Topics in Microeconometrics, June 1-3, 2011

Topics in Microeconometrics

Professor William Greene

Stern School of Business, New York University


National University of Ireland, Galway

June 1-3, 2011


Dr. William Greene e-mail:

Professorís Home Page:

Course Home Page:


This course will introduce the student to methods and models used to analyze cross section and panel data. We will depart from the linear regression model to specifications for binary and censored data, ordered choices, count data and multinomial choices. The discussion will present basic models for cross section data then introduce theory and methods for extensions to panel data and stated choice experiments.

The presentation, over three days, will include roughly ten morning classroom meetings. In the afternoon of each day, we will do some hands on analysis using "live" data sets and a familiar computer package.

The course will be focused on models and methods. We will do some computation to illustrate some of the model specifications. However, the course is not intended to be a "how to" for using specific techniques with a particular program (e.g., "How to analyze panel data with ____.")

Course Outline


This is a course in econometric analysis of cross section and panel data. There are a huge variety of models that are used in this context. We will focus on five which arguably comprise the foundation for the area: the linear regression model, the fundamental model of binary choice (and a number of variants); models for ordered choices; the Poisson regression model for count data; and the fundamental model for multinomial choice, the multinomial logit model, and a sixth, the stochastic frontier model, that is the foundation of a large and growing specialty in microeconometrics. Discussions will cover the topics listed below.


Prior knowledge is assumed to include calculus at the level assumed in the first year of a Ph.D. program in economics and a course in econometrics at the beginning Ph.D. level using a textbook such as Greene, W., Econometric Analysis, 6th edition.


No specific textbook is assigned for the course. Useful references are:

Greene, W., Econometric Analysis, 6th Ed., Prentice Hall, 2008 or 7th Ed., 2011

Cameron, A.C. and P. Trivedi, Microeconometrics: Methods and Applications, Cambridge University Press, 2005.

A recently published reference for some of the discrete choice models is

Greene, W. and D. Hensher, Modeling Ordered Choices, Cambridge University Press, 2010.

A lower level textbook that discusses some of the topics we will visit is

Wooldridge, J., Introduction to Econometrics: A Modern Approach, Southwestern, 2008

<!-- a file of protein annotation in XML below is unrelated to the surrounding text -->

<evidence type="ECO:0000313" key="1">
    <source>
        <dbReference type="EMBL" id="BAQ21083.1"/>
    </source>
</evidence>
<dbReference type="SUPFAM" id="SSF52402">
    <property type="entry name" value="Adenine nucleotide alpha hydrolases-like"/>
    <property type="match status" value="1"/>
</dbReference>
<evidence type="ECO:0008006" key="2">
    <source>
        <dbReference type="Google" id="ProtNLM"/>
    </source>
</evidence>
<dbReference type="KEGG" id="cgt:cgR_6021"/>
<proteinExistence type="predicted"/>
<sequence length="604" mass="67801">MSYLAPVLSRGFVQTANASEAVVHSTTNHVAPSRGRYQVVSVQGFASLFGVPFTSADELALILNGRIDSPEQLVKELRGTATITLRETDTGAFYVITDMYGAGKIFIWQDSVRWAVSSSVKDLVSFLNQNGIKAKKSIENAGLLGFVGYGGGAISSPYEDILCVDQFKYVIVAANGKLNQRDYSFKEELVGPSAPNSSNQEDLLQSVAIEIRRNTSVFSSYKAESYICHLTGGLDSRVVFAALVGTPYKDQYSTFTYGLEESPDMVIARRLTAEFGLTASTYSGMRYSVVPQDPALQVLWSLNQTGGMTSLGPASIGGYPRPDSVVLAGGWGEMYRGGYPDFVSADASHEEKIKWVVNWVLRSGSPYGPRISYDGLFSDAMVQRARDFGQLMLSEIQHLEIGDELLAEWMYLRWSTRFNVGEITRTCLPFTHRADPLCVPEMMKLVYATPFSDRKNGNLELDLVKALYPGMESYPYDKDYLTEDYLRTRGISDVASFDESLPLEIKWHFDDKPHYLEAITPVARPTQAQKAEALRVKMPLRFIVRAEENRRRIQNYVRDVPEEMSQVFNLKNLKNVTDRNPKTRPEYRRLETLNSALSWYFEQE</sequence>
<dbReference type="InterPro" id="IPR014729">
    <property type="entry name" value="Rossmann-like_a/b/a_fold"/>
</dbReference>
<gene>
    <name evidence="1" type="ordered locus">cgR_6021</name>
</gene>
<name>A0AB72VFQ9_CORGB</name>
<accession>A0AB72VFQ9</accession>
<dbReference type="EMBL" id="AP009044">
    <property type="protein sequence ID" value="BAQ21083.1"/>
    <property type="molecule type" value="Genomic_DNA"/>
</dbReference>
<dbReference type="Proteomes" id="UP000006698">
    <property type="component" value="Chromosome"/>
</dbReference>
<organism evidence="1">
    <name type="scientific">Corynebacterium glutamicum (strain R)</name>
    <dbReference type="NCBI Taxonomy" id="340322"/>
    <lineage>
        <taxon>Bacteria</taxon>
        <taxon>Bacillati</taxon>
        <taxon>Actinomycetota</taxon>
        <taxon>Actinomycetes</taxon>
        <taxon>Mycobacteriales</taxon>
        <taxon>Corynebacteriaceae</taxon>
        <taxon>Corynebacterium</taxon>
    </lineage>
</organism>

Some of the presentation will be based on Econometric Analysis, 7th ed., by Greene, W. (Prentice Hall, 2003). Six chapters are included with the course materials:

Chapter 11: Models for Panel Data

Chapter 12: Estimation Methods

Chapter 14: Maximum Likelihood

Chapter 15: Simulation Based Estimation and Inference

Chapter 17: Models for Discrete Data

Chapter 25: Models for Unordered and Ordered Discrete Choices


1. Linear Regression                                                   6. Censoring and Two Part Models

Descriptive tools                                                    Tobit model

Specification analysis                                           Truncation and censoring

Estimation and inference                                   Hurdle models and zero inflation


2. Endogeneity                                                             7. Nonlinear Panel Data Models

IV and 2SLS estimators                                        Binary choice

Control functions                                                  Clustering

Sample selection                                                   Random effects, fixed effects

Propensity score matching                                Dynamic models


3. Panel Data                                                                  8. Hetrogeneity and Mixed Models

Pooled data, clustering                                       Latent class modelling

Difference in differences                                   Random parameters

Fixed effects, FEVD, random effects

Mundlak specification


4. Binary Choice Models                                           9. Multinomial choice models

Nonlinear models and means                          Multinomial logit

Binary choice                                                           Specification and estimation/inference

Partial effects and interactions                        Extensions, nested logit, heterogeneity

Estimation and inference                                   Random parameter models

Endogenous RHS variables                                 Stated preference data


5. Ordered Choices and Count Data                     10. Stochastic Frontiers

Ordered choice models                                      Normal-half normal model

Fits, estimation, inference                                Estimating inefficiency

Models for count data                                         Panel data models

Overdispersion, negative binomial

The course outline can also be downloaded HERE

The schedule for the course will be as follows;

9.00 - 10.30       Session 1

10.30 - 10.50     Break

10.50 - 12.30     Session 2

12.30 - 13.30     Lunch

13.30 - 15.00     Session 3

15.00 - 15.20     Break

15.20 - 17.00     (or so) Lab